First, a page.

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You obviously havn't read Adam Price's research. It's incorrect to say that 'England/Scotland' is leading the way. It is Scotland whose doing all the groundwork. England is doing SFA.

Does it have to do anything? The Union is a union of England and Scotland.... Not England, Scotland, Wales and NI...

Neither Wales or NI are or have ever been independent nation states with modern institutions.. Wales was conquered long before such things evolved and NI is just a colony...

If Scotland breaks the union then whats left behind is by default English...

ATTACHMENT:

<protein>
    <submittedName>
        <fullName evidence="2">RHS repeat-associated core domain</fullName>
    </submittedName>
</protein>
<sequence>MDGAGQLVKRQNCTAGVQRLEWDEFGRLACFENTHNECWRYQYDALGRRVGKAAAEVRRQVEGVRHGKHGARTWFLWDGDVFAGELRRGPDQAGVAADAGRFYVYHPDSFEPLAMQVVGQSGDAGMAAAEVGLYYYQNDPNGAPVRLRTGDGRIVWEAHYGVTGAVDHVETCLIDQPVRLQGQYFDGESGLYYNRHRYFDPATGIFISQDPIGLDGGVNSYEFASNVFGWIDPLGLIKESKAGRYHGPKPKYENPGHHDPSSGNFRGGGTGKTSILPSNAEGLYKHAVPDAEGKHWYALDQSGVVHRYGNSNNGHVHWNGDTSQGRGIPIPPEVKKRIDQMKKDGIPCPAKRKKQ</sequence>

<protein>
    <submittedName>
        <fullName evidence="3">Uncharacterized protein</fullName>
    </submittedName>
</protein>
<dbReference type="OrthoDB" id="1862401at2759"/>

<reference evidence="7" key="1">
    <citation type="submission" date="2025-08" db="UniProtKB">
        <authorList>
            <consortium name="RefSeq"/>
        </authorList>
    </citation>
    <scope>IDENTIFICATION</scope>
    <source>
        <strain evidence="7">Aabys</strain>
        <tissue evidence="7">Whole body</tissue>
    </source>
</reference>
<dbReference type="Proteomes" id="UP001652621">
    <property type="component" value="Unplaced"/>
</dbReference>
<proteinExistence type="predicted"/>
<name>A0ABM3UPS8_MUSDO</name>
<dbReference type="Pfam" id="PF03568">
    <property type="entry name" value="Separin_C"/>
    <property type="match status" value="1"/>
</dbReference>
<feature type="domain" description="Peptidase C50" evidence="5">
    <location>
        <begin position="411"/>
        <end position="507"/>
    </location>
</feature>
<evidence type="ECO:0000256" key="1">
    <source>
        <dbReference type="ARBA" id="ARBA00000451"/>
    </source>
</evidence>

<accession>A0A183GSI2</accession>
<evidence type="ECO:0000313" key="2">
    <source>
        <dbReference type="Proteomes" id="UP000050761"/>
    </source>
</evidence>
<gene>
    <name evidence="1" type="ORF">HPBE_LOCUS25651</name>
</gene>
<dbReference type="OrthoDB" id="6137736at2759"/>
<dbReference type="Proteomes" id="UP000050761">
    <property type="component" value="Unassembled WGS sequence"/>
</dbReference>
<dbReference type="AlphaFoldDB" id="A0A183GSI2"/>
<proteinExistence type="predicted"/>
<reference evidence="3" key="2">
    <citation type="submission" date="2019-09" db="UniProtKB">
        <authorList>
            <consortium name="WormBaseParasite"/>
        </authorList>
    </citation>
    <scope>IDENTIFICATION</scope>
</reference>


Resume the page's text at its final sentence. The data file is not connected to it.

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Does it have to do anything? The Union is a union of England and Scotland.... Not England, Scotland, Wales and NI...

Neither Wales or NI are or have ever been independent nation states with modern institutions.. Wales was conquered long before such things evolved and NI is just a colony...

NI is as much a creation of Scotland i.e. the 'Scots Irish' proddies of the Plantations of the 17th c, and waves of Scottish emigration to Ulster after 1680. Perhaps we could leave an independent Scotland to sort out that mess?

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Does it have to do anything? The Union is a union of England and Scotland.... Not England, Scotland, Wales and NI...